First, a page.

This article was originally published on The Daily Chain, 20th November 2020.
Idena And The Oracle Problem
“Idena is the first proof-of-person blockchain where every node belongs to a certain individual and has equal voting power. It is one of the most decentralized blockchains.”
Truth is Relative
Voting consensus is how blockchains establish “truth”. And for blockchains truth is relative.
For a blockchain, truth is relative to the will and power of the miners and the consensus they create. The state of a ledger is often perceived as absolute until it is proven otherwise.
Successful “51% attacks” which overturn the “truth” of a blockchain ledger testify to the axiom. So do forks resulting in two or more truths running concurrently, deliberate or otherwise.
In Bitcoin, one-CPU-one-vote has proven a reliable means of securing the truth in a ledger which records every interconnected transaction output since its own genesis.
We understand that even though one person can buy many computers and control more votes, financial incentives are usually enough to discourage the abuse of power.
It is taken for granted inequality exists, and that one individual or entity can have millions of votes.
In proof-of-work money makes good actors of us. Proof-of-stake and almost all other consensus mechanisms are no different in this regard.
But the balance of power is precarious and the collusion (or compromise) of two or three mining pools could spell disaster.
Blockchains are walled gardens. They refer only to themselves and achieve consensus internally within themselves.
A blockchain does not know what time it is in the real world, let alone the time difference between New York and London. For blockchains time is also a relative concept, and is also based on consensus.
“Network-adjusted time” is the median of the timestamps returned by all nodes connected to you. As a result block timestamps are not exactly accurate, and they do not need to be. Block times are accurate only to within an hour or two.
To put it another way, Bitcoin knows how many satoshis miners want to process your transaction within a certain number of blocks, but it has no idea what the fee costs in dollars.
Walled gardens offer great security, and protect blockchains from external information. But they inherently limit them too. Allowing smart contracts to interact with real world data would make them much more useful.
The Oracle Problem
Oracles offer a means for blockchains and smart contracts to interoperate with real world data. To bridge the gap. Unlike blockchains, oracles deal in absolute truths; in facts.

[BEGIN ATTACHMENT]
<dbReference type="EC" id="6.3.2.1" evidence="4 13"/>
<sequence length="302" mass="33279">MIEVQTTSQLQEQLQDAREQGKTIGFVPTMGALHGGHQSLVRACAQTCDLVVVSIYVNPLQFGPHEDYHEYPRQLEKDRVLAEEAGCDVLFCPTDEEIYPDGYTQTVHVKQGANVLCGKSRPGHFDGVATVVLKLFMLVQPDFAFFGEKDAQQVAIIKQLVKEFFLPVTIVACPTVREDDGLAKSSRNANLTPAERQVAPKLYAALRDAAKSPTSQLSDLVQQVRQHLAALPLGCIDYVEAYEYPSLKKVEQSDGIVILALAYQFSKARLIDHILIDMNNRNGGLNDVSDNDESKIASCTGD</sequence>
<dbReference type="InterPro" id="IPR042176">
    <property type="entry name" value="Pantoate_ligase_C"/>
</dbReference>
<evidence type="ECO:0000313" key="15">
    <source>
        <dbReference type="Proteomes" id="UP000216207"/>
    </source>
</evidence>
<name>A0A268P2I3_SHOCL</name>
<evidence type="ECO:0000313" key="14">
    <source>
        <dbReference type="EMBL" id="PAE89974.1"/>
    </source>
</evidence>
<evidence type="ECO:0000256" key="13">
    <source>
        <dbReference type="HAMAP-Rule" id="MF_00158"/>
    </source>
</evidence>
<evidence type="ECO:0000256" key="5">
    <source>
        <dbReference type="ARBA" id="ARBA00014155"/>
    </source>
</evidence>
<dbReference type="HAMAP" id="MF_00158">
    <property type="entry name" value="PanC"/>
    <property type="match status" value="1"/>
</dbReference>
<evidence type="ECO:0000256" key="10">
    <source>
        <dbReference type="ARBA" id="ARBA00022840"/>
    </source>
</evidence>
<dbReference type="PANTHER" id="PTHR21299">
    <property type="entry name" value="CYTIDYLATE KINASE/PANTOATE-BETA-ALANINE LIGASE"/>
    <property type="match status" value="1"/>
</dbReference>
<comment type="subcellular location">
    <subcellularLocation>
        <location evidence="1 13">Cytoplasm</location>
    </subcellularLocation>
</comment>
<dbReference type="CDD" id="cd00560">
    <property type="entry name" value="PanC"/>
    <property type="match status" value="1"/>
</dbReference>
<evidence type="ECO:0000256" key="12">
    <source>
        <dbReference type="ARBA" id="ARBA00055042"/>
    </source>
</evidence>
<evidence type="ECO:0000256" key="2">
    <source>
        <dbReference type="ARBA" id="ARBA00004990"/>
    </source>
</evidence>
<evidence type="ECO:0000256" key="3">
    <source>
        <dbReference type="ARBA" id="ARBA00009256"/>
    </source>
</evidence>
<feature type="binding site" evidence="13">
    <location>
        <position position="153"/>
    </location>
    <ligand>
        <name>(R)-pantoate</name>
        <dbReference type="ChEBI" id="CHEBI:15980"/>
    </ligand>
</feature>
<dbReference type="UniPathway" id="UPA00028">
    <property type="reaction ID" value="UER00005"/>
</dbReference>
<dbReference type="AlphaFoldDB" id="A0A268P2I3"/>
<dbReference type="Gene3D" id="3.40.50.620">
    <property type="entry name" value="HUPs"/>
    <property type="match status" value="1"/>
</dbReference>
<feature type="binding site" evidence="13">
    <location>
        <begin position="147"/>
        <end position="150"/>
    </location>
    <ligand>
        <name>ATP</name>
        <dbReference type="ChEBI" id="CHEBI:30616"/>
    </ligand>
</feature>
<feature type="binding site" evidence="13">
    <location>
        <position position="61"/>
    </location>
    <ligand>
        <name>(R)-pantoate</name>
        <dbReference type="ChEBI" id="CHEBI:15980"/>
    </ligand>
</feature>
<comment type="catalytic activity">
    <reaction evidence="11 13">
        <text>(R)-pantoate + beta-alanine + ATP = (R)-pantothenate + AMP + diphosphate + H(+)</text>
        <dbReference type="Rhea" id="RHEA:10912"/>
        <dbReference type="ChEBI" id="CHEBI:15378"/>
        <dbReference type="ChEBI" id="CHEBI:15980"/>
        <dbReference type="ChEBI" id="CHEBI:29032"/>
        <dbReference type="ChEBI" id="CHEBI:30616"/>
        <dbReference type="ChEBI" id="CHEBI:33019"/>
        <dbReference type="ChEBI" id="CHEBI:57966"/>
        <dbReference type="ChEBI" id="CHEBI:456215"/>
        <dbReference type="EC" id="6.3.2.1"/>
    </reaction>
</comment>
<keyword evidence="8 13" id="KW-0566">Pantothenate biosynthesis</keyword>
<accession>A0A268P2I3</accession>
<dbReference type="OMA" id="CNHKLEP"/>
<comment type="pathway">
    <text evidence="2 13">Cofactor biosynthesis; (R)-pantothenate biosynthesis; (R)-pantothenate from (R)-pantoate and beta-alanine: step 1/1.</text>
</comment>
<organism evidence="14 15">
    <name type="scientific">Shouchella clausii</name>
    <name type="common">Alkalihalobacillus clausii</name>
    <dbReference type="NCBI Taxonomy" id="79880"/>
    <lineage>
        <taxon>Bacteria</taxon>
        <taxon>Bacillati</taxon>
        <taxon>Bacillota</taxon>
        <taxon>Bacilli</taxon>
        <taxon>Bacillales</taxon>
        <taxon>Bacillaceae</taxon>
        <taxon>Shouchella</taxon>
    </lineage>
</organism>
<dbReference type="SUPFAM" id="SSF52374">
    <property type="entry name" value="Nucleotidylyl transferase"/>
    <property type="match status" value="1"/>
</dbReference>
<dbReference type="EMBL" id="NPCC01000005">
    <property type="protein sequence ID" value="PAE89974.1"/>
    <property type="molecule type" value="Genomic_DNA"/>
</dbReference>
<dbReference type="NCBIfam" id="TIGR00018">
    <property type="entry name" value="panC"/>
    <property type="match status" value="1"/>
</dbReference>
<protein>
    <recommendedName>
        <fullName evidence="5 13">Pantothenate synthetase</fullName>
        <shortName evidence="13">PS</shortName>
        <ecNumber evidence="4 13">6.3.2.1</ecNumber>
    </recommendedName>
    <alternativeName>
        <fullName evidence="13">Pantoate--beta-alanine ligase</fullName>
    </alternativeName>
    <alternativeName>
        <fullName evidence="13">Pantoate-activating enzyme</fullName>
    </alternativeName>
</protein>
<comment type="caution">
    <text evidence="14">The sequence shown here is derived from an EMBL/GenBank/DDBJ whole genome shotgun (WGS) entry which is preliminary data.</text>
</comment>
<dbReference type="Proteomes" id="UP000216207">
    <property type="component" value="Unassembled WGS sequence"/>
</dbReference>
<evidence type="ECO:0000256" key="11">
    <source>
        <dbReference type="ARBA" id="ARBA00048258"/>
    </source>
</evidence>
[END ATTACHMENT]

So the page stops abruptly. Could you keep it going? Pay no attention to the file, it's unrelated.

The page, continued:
But how can we know the data oracles provide can be trusted or that it is accurate? This is commonly referred to as the blockchain oracle problem.
If oracles allow corrupt data to be imported on-chain, auto-executing smart contracts can have disastrous affects.
Once more the solution to the problem rests in consensus. The number-crunching computers so good at maintaining internal ledgers cannot verify or validate external data. For oracles, another system of voting is required.
Blockchain oracle networks often demand a “stake”. Locking funds into an oracle node implies commitment, and potentially exposing that commitment to penalties incurred for bad behavior or poor performance is a punitive means of keeping nodes honest.
Once again we find it is greed (plus additional `fear for proof-of-stake) which motivates keeping the system honest.
Many projects try to approach the oracle problem developing solutions based on capital (stake). However, this leads to oligopoly where several big players can do a variety of undesirable things like colluding, censoring votes or even affecting voting results. And once they collude they won’t lose their stakes. The stake itself cannot prevent big players from colluding. We rather need a decentralized network of small players acting independently.
Idena Team, November 2020
The proof-of-person consensus was designed to create a network of “small players acting independently.” Humanness is not established through KYC. That would be ineffective and invasive. Instead network participants must answer AI-hard reverse Turing tests every 16 days (an epoch), in a “validation ceremony”.
Idena is based on the proof-of-person Sybil-protection mechanism. It is essentially a ready made network of oracles. Every node has equal voting power and belongs to a certain individual. With appropriate economic incentives they can be used to verify objective facts on the blockchain in order to make this data available to other smart contracts or off-chain apps.
When asked for some examples of “objective facts” the Idena team told The Daily Chain:
- Certifying facts. For instance, a blockchain smart contract needs data on whether Trump has won elections in 2020 or not. The smart contract will initiate a voting for oracles who should certify the required data by reading newspapers.